Protection: When applied to IoT devices and gateways, blockchain technology can protect data that’s acquired, stored, and processed at the node level. It does this by ensuring that all edge data is cryptographically verified and tamperproofed in a distributed hyperledger that is shared by all edge-commerce participants. It can validate the integrity of edge-commerce transactions before accepting them. And it can optionally support encryption of edge-commerce transactional payload data.
Predictability: When deployed into cloud-to-edge environments, blockchain can support automation of complex transactions through smart contracts that are embedded into intelligent agents deployed at every node. Smart contracts are self-executing programs that reside in the blockchain and are protected by the cryptographic techniques applied to all persisted content. They encapsulate business logic and conditions determining when a contract is going to be executed, thereby enabling the transactional buy-sell behavior of IoT devices to be stipulated to a fine degree.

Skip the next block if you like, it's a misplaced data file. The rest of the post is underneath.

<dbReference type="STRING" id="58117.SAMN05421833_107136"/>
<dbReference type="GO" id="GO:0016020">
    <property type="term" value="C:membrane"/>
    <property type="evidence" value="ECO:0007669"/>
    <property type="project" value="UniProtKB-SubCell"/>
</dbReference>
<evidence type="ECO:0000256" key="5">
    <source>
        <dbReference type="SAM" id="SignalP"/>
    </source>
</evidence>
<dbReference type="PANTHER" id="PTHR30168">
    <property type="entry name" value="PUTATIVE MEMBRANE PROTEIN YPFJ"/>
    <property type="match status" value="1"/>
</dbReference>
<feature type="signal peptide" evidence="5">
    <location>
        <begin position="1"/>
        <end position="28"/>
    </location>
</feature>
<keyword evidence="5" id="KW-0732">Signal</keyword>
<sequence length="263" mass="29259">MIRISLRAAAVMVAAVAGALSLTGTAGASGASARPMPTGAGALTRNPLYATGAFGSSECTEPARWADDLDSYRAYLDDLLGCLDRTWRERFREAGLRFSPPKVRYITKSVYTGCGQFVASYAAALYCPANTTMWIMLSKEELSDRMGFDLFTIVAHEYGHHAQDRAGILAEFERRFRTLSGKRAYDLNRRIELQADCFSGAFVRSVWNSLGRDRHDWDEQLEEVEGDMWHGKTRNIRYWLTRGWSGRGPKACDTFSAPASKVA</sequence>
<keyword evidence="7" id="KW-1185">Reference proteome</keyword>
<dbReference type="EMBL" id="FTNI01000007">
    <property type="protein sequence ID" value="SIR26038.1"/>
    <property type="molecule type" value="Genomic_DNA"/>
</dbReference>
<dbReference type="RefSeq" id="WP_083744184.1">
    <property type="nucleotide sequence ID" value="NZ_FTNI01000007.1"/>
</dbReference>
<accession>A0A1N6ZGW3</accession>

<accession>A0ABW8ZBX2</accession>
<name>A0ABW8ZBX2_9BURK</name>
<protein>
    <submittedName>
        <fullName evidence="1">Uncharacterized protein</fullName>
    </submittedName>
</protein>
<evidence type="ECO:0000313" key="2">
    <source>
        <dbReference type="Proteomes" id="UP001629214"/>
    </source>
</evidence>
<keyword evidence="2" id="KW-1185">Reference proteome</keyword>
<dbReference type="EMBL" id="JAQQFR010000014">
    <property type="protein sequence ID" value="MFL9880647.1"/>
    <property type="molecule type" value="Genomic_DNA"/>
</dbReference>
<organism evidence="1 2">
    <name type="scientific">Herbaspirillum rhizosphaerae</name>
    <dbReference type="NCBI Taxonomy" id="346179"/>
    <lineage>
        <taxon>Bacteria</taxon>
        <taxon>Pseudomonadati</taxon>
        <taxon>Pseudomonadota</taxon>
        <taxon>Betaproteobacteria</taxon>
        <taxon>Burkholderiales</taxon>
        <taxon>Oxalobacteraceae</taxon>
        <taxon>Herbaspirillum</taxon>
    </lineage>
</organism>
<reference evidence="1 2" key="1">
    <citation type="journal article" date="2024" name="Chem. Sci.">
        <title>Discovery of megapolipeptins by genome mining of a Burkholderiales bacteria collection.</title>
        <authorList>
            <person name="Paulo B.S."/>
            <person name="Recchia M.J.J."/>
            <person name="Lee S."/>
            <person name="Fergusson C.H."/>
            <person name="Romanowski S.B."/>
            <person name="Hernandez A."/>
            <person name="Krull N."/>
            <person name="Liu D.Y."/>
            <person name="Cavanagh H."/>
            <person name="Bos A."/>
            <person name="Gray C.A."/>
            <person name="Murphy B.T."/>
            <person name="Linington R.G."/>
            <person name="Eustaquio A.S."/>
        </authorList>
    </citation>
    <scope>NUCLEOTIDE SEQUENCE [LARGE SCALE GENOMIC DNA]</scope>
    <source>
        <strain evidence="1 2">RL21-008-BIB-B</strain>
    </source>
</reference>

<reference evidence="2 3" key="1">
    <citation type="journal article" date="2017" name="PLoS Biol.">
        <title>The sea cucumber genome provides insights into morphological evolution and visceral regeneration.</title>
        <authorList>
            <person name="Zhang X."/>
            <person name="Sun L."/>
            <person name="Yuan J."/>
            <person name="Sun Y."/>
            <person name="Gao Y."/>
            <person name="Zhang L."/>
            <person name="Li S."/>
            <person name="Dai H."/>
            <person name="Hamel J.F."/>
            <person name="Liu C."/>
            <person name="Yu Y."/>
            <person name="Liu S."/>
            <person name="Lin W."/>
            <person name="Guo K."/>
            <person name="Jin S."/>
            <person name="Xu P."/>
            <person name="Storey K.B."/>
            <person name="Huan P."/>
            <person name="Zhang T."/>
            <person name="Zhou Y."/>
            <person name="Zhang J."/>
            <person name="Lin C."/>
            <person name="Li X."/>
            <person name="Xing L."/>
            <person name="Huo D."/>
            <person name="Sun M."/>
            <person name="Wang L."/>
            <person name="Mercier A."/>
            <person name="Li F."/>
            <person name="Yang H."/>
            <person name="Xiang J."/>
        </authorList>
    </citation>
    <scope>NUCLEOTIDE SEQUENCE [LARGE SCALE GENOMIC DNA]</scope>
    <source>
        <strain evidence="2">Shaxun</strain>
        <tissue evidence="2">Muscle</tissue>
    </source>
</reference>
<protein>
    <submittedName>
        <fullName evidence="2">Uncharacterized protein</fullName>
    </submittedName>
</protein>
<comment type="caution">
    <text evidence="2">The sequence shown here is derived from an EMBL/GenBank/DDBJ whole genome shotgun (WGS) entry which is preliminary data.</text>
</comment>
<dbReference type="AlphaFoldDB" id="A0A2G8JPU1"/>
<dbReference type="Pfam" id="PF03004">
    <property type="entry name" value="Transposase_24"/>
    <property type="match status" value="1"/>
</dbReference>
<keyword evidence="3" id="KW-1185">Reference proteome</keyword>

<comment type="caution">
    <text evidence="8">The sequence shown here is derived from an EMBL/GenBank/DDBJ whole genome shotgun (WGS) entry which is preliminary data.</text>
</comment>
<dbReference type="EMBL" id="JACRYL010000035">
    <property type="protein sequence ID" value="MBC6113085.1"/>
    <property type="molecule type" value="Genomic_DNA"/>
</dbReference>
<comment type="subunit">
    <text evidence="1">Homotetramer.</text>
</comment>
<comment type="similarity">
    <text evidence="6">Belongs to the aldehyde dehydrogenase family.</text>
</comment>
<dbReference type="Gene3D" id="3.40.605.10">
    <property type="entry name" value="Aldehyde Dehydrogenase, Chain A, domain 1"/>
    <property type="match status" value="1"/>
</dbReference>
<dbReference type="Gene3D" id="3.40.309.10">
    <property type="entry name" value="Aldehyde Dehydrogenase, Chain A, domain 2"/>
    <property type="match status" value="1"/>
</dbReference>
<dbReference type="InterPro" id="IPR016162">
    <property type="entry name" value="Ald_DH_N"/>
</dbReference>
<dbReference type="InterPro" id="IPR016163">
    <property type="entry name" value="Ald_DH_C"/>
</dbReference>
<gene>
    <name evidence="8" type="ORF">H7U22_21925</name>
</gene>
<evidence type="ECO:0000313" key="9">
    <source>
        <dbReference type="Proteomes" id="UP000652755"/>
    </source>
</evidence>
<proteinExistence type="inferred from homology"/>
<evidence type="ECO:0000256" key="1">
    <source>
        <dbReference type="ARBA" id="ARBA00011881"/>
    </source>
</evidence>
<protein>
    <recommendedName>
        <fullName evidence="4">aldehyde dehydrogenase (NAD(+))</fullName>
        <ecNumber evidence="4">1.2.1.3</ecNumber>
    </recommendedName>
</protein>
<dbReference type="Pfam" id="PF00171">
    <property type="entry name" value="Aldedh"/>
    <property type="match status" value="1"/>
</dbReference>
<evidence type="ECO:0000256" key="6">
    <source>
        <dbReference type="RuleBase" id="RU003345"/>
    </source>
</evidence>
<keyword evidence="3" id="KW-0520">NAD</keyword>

Resilience: When used in conjunction with distributed IoT clouds, blockchain can provide the resilience necessary to keep transactions from failing even when individual edge and gateway nodes become unavailable. Blockchain’s peer-to-peer topology provides end-to-end fault tolerance with respect to the data, smart contracts, device metadata, machine learning models, and other logic and artifacts upon which edge-commerce transactions depend.
In a distributed blockchain IoT network, smart contract agents installed in each node might be able to execute transactions in mesh configurations without a central server, thereby adding an extra level of resilience and defense against cyberattacks. Blockchain’s decentralized fabric also enables lighter, faster, more reliable, and secure internode communication to speed transactions across edge fabrics.